7 posts tagged “american”

When children are the caregivers

Posted July 13th, 2015 by

In 1998, the American Association of Caregiving Youth (AACY) was founded to help support a silent, vulnerable and hidden population in the United States – the thousands of children who provide care for family members, but are unable to manage their own lives independently. And to show these strong children that they are not alone, the AACY created the Caregiving Youth Project (CYP) that integrates healthcare, education and a community of support.

PatientsLikeMe is partnering with these two organizations to help shine a light on the lives of these caregiving youths. But who are some of these hidden heroes? Meet Katrina. She’s the oldest of three siblings, and growing up, she cared for her bedridden uncle, her sister (living with down syndrome and heart problems) and her brother (living with apraxia). But as she says, “this situation is a privilege because it is a challenge.” Read about her experiences in her own words below:

Katrina’s story
“Not many children grow up having a completely bed-ridden uncle living with them. Or a little sister with Down syndrome and severe heart complications. Or a little brother who could hardly hear as a young boy and who has Apraxia; but, those who do have a unique privilege. Why, you might ask, do I use the word privilege? Doesn’t the word “problem” or “difficulty” or “burden” describe the situation better? No. This situation is a privilege because it is a challenge. And it is in and through challenges that one may grow. Because my family has had these challenges, we have increased in love for one another and have been unified into a solid family. My parents have made enormous self-denying concessions to do what is best for their extended and immediate family in caring for those with physical and mental needs. 

As a child, my parents encouraged me and my siblings to help our uncle with simple needs, and we loved it when we were able to help. When my little sister was born, I was so proud and excited to be able to help care for her; it made no difference to me that she had Down syndrome–she was my sister. My mom was and is very disciplined with her time and responsibilities and taught me do the same. The importance of diligence and staying focused on the task at hand was important in general, but also because we never knew what might come up. My uncle, at that time, needed help almost every two minutes, and understanding my little brother was sometimes very difficult because he couldn’t communicate well with words.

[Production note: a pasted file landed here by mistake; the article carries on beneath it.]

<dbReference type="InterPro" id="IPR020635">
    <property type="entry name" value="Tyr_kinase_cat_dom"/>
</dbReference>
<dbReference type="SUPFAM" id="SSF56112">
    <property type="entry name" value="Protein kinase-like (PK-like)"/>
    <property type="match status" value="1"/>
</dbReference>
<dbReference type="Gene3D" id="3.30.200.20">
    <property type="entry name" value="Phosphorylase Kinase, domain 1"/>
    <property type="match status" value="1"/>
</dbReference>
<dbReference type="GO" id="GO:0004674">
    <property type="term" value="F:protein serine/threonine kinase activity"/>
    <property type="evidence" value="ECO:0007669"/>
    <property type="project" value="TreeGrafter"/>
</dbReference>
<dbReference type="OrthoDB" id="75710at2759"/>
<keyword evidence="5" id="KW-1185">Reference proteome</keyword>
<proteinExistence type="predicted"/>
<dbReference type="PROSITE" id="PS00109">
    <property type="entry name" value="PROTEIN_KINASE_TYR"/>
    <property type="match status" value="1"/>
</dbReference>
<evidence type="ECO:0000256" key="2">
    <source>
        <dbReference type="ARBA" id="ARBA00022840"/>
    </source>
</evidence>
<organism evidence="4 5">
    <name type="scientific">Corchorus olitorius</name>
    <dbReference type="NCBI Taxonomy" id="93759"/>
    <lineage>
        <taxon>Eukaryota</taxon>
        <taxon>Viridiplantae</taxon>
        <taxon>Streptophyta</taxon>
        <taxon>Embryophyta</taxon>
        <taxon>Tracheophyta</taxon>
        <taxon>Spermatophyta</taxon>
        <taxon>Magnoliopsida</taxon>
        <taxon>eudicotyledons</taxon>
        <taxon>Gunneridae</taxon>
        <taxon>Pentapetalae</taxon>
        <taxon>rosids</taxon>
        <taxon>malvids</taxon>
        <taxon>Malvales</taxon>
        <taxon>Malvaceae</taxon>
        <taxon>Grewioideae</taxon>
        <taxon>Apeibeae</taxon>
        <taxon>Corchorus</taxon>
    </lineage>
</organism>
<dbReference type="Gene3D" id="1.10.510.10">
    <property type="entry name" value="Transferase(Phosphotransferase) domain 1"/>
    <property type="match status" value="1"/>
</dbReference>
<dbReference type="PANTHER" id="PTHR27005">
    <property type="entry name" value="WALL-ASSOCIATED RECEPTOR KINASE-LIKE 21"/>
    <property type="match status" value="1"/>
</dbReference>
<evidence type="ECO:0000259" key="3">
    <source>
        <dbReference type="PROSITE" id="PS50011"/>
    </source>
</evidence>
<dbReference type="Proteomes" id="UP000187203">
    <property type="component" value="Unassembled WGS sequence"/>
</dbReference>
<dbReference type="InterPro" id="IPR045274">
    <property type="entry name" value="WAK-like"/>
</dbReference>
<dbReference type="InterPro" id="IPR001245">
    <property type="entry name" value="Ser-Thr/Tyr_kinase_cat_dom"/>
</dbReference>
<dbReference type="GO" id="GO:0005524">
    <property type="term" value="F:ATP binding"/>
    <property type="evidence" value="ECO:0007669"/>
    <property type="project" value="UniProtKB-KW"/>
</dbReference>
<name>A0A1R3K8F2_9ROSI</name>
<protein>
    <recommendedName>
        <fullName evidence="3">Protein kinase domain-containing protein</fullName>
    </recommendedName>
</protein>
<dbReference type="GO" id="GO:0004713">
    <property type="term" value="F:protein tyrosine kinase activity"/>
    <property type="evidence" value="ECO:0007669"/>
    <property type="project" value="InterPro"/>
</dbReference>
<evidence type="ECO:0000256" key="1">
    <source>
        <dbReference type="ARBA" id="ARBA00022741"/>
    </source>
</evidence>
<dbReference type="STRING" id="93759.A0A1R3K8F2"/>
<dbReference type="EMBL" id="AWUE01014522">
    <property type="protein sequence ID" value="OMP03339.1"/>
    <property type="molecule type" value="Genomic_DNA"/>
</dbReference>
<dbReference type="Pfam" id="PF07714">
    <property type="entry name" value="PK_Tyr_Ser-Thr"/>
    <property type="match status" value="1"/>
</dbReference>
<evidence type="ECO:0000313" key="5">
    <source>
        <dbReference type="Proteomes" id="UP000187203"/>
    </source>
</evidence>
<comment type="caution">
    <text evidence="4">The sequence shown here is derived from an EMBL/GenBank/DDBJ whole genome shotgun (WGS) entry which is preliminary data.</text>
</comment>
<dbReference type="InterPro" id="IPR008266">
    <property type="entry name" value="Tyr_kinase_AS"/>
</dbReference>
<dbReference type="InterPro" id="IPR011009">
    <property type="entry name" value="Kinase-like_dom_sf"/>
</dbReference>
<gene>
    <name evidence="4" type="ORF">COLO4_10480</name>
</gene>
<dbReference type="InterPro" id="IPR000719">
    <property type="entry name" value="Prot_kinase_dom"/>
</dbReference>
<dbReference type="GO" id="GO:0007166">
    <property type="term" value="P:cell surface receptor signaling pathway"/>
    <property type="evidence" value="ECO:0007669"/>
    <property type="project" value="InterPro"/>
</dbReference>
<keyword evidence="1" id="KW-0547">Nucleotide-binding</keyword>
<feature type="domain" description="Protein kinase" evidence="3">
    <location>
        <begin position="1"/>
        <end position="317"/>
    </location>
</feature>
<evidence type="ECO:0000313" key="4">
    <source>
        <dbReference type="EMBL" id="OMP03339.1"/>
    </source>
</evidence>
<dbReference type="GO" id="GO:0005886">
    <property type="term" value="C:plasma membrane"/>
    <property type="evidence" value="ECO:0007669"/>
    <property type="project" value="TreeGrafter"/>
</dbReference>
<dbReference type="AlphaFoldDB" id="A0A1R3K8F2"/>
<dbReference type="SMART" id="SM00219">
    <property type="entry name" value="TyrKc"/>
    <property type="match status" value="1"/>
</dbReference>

I am thankful for my parents’ example of self-denial, discipline, and hard work, and I was able to carry those qualities, though probably not quite as well, into high school and apply them when doing homework, training for basketball, and leading the honor society. I am also thankful for their example of and passing on of a positive attitude; devoting time and energy to our family members and others is not a bothersome burden but a joy when looked at with proper perspective. Yet with the demands of household responsibilities, it was often hard to stay balanced getting my homework done while finding time to help my uncle and still be patient with my little sister too. But I made it through and finished on top and now feel somewhat prepared for the challenges ahead. And not only have these situations made me stronger and more mature as a person, but they enable me to help and sincerely empathize with those in similar situations.”

You can learn more about the AACY and the CYP by visiting their websites.

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You can make a difference in April

Posted April 3rd, 2015 by

Eight years ago this April, the PatientsLikeMe Parkinson’s disease (PD) community launched, and now, more than 12,500 people are sharing about what it’s like to live with PD. What better way to recognize this awesome community than to participate in Parkinson’s Disease Awareness Month?

Listen to Leslie Chambers, the president and CEO of the American Parkinson’s Disease Association (APDA), explain the facts about PD in the video below:

As she says, 60,000 people worldwide will be diagnosed with PD in 2015 – that averages out to 164 people every day, or one person every nine minutes.

This April, it’s not just about the 12,5,000+ PatientsLikeMe members living with PD, or the 60,000 people who will be diagnosed in 2015 – it’s about everyone who is living and has ever lived with PD, and all their family, friends and colleagues who have been affected.

You can make a difference. The APDA is running a “30 days, 30 ways” campaign all month long, so be sure to check their website daily to learn how to get involved. The Parkinson’s Disease Foundation is also participating in raising awareness, and they’ve created a great toolkit to get you started. And don’t forget to share through the #PDawareness or #Parkinsons hashtags.

If you’ve been diagnosed with PD, join 12,500 others in sharing to live better, together.

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